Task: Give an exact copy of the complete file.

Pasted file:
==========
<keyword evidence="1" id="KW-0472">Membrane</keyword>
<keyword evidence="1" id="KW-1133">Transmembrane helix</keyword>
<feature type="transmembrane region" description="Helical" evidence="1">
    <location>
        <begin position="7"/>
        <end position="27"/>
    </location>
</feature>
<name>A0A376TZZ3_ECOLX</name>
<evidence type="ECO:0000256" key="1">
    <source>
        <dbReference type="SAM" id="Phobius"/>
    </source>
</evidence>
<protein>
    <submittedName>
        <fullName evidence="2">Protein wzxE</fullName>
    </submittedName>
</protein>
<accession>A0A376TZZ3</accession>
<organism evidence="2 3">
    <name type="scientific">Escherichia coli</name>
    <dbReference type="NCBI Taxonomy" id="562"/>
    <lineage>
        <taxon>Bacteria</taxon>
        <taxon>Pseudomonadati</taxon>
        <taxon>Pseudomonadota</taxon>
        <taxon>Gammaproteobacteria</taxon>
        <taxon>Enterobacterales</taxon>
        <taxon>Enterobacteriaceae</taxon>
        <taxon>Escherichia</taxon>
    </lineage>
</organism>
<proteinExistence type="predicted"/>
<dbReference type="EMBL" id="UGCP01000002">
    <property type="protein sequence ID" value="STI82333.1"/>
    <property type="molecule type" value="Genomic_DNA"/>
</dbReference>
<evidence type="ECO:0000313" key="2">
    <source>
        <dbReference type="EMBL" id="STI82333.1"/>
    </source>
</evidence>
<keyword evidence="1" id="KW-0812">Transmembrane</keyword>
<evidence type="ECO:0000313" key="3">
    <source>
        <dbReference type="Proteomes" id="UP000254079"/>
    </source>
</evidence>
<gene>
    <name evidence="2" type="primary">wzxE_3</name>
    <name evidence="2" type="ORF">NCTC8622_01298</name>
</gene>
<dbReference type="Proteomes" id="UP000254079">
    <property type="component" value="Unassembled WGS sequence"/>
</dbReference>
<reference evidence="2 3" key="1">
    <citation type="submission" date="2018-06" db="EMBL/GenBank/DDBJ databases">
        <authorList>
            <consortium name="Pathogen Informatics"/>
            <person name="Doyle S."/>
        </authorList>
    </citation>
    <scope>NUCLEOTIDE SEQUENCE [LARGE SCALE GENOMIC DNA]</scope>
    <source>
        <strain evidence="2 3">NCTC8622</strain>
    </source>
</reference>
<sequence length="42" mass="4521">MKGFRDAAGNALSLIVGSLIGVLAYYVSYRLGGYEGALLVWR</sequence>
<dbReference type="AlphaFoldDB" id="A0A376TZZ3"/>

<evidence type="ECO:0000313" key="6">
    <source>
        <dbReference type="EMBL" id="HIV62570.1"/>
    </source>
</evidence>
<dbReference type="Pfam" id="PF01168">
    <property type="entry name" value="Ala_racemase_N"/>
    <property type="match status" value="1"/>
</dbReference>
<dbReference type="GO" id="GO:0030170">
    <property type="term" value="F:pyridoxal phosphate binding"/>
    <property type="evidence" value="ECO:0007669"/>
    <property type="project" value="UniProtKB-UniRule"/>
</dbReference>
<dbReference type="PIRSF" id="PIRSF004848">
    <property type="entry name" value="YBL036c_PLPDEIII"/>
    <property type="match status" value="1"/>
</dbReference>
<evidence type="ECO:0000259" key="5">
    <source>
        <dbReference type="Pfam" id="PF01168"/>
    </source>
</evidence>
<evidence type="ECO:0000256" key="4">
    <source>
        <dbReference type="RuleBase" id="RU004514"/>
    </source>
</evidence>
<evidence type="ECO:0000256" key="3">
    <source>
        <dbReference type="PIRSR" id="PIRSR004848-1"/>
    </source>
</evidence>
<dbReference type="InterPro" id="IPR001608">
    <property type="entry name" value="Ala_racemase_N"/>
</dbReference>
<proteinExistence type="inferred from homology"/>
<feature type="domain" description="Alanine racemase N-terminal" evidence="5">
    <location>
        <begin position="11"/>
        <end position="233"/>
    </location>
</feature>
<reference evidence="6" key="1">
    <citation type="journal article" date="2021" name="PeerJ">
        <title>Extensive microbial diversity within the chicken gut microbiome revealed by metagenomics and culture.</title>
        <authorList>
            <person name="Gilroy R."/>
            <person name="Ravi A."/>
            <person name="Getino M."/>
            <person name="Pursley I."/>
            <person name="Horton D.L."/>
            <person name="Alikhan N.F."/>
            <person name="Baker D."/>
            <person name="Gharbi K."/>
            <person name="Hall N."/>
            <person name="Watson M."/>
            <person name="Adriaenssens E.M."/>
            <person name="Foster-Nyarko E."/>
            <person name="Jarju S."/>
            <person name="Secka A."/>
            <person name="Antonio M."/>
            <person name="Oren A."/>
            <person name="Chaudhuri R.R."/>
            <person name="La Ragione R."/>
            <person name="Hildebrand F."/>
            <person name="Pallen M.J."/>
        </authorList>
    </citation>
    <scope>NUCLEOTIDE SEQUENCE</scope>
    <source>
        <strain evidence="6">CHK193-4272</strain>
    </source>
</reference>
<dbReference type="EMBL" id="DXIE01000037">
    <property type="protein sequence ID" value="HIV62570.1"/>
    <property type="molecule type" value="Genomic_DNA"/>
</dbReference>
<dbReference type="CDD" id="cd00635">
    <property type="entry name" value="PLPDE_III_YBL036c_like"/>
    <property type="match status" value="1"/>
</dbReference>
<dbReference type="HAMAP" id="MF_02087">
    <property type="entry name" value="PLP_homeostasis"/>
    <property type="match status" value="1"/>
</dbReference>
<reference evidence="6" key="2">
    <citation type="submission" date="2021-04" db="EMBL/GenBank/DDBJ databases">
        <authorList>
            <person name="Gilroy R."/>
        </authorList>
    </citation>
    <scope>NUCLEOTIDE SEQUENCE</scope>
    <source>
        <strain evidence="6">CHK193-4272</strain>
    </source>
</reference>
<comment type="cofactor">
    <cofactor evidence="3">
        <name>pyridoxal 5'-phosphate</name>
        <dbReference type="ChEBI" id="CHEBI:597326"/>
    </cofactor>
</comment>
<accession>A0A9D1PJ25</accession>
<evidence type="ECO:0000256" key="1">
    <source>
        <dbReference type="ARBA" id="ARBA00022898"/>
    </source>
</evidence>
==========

<keyword evidence="1" id="KW-0472">Membrane</keyword>
<keyword evidence="1" id="KW-1133">Transmembrane helix</keyword>
<feature type="transmembrane region" description="Helical" evidence="1">
    <location>
        <begin position="7"/>
        <end position="27"/>
    </location>
</feature>
<name>A0A376TZZ3_ECOLX</name>
<evidence type="ECO:0000256" key="1">
    <source>
        <dbReference type="SAM" id="Phobius"/>
    </source>
</evidence>
<protein>
    <submittedName>
        <fullName evidence="2">Protein wzxE</fullName>
    </submittedName>
</protein>
<accession>A0A376TZZ3</accession>
<organism evidence="2 3">
    <name type="scientific">Escherichia coli</name>
    <dbReference type="NCBI Taxonomy" id="562"/>
    <lineage>
        <taxon>Bacteria</taxon>
        <taxon>Pseudomonadati</taxon>
        <taxon>Pseudomonadota</taxon>
        <taxon>Gammaproteobacteria</taxon>
        <taxon>Enterobacterales</taxon>
        <taxon>Enterobacteriaceae</taxon>
        <taxon>Escherichia</taxon>
    </lineage>
</organism>
<proteinExistence type="predicted"/>
<dbReference type="EMBL" id="UGCP01000002">
    <property type="protein sequence ID" value="STI82333.1"/>
    <property type="molecule type" value="Genomic_DNA"/>
</dbReference>
<evidence type="ECO:0000313" key="2">
    <source>
        <dbReference type="EMBL" id="STI82333.1"/>
    </source>
</evidence>
<keyword evidence="1" id="KW-0812">Transmembrane</keyword>
<evidence type="ECO:0000313" key="3">
    <source>
        <dbReference type="Proteomes" id="UP000254079"/>
    </source>
</evidence>
<gene>
    <name evidence="2" type="primary">wzxE_3</name>
    <name evidence="2" type="ORF">NCTC8622_01298</name>
</gene>
<dbReference type="Proteomes" id="UP000254079">
    <property type="component" value="Unassembled WGS sequence"/>
</dbReference>
<reference evidence="2 3" key="1">
    <citation type="submission" date="2018-06" db="EMBL/GenBank/DDBJ databases">
        <authorList>
            <consortium name="Pathogen Informatics"/>
            <person name="Doyle S."/>
        </authorList>
    </citation>
    <scope>NUCLEOTIDE SEQUENCE [LARGE SCALE GENOMIC DNA]</scope>
    <source>
        <strain evidence="2 3">NCTC8622</strain>
    </source>
</reference>
<sequence length="42" mass="4521">MKGFRDAAGNALSLIVGSLIGVLAYYVSYRLGGYEGALLVWR</sequence>
<dbReference type="AlphaFoldDB" id="A0A376TZZ3"/>

<evidence type="ECO:0000313" key="6">
    <source>
        <dbReference type="EMBL" id="HIV62570.1"/>
    </source>
</evidence>
<dbReference type="Pfam" id="PF01168">
    <property type="entry name" value="Ala_racemase_N"/>
    <property type="match status" value="1"/>
</dbReference>
<dbReference type="GO" id="GO:0030170">
    <property type="term" value="F:pyridoxal phosphate binding"/>
    <property type="evidence" value="ECO:0007669"/>
    <property type="project" value="UniProtKB-UniRule"/>
</dbReference>
<dbReference type="PIRSF" id="PIRSF004848">
    <property type="entry name" value="YBL036c_PLPDEIII"/>
    <property type="match status" value="1"/>
</dbReference>
<evidence type="ECO:0000259" key="5">
    <source>
        <dbReference type="Pfam" id="PF01168"/>
    </source>
</evidence>
<evidence type="ECO:0000256" key="4">
    <source>
        <dbReference type="RuleBase" id="RU004514"/>
    </source>
</evidence>
<evidence type="ECO:0000256" key="3">
    <source>
        <dbReference type="PIRSR" id="PIRSR004848-1"/>
    </source>
</evidence>
<dbReference type="InterPro" id="IPR001608">
    <property type="entry name" value="Ala_racemase_N"/>
</dbReference>
<proteinExistence type="inferred from homology"/>
<feature type="domain" description="Alanine racemase N-terminal" evidence="5">
    <location>
        <begin position="11"/>
        <end position="233"/>
    </location>
</feature>
<reference evidence="6" key="1">
    <citation type="journal article" date="2021" name="PeerJ">
        <title>Extensive microbial diversity within the chicken gut microbiome revealed by metagenomics and culture.</title>
        <authorList>
            <person name="Gilroy R."/>
            <person name="Ravi A."/>
            <person name="Getino M."/>
            <person name="Pursley I."/>
            <person name="Horton D.L."/>
            <person name="Alikhan N.F."/>
            <person name="Baker D."/>
            <person name="Gharbi K."/>
            <person name="Hall N."/>
            <person name="Watson M."/>
            <person name="Adriaenssens E.M."/>
            <person name="Foster-Nyarko E."/>
            <person name="Jarju S."/>
            <person name="Secka A."/>
            <person name="Antonio M."/>
            <person name="Oren A."/>
            <person name="Chaudhuri R.R."/>
            <person name="La Ragione R."/>
            <person name="Hildebrand F."/>
            <person name="Pallen M.J."/>
        </authorList>
    </citation>
    <scope>NUCLEOTIDE SEQUENCE</scope>
    <source>
        <strain evidence="6">CHK193-4272</strain>
    </source>
</reference>
<dbReference type="EMBL" id="DXIE01000037">
    <property type="protein sequence ID" value="HIV62570.1"/>
    <property type="molecule type" value="Genomic_DNA"/>
</dbReference>
<dbReference type="CDD" id="cd00635">
    <property type="entry name" value="PLPDE_III_YBL036c_like"/>
    <property type="match status" value="1"/>
</dbReference>
<dbReference type="HAMAP" id="MF_02087">
    <property type="entry name" value="PLP_homeostasis"/>
    <property type="match status" value="1"/>
</dbReference>
<reference evidence="6" key="2">
    <citation type="submission" date="2021-04" db="EMBL/GenBank/DDBJ databases">
        <authorList>
            <person name="Gilroy R."/>
        </authorList>
    </citation>
    <scope>NUCLEOTIDE SEQUENCE</scope>
    <source>
        <strain evidence="6">CHK193-4272</strain>
    </source>
</reference>
<comment type="cofactor">
    <cofactor evidence="3">
        <name>pyridoxal 5'-phosphate</name>
        <dbReference type="ChEBI" id="CHEBI:597326"/>
    </cofactor>
</comment>
<accession>A0A9D1PJ25</accession>
<evidence type="ECO:0000256" key="1">
    <source>
        <dbReference type="ARBA" id="ARBA00022898"/>
    </source>
</evidence>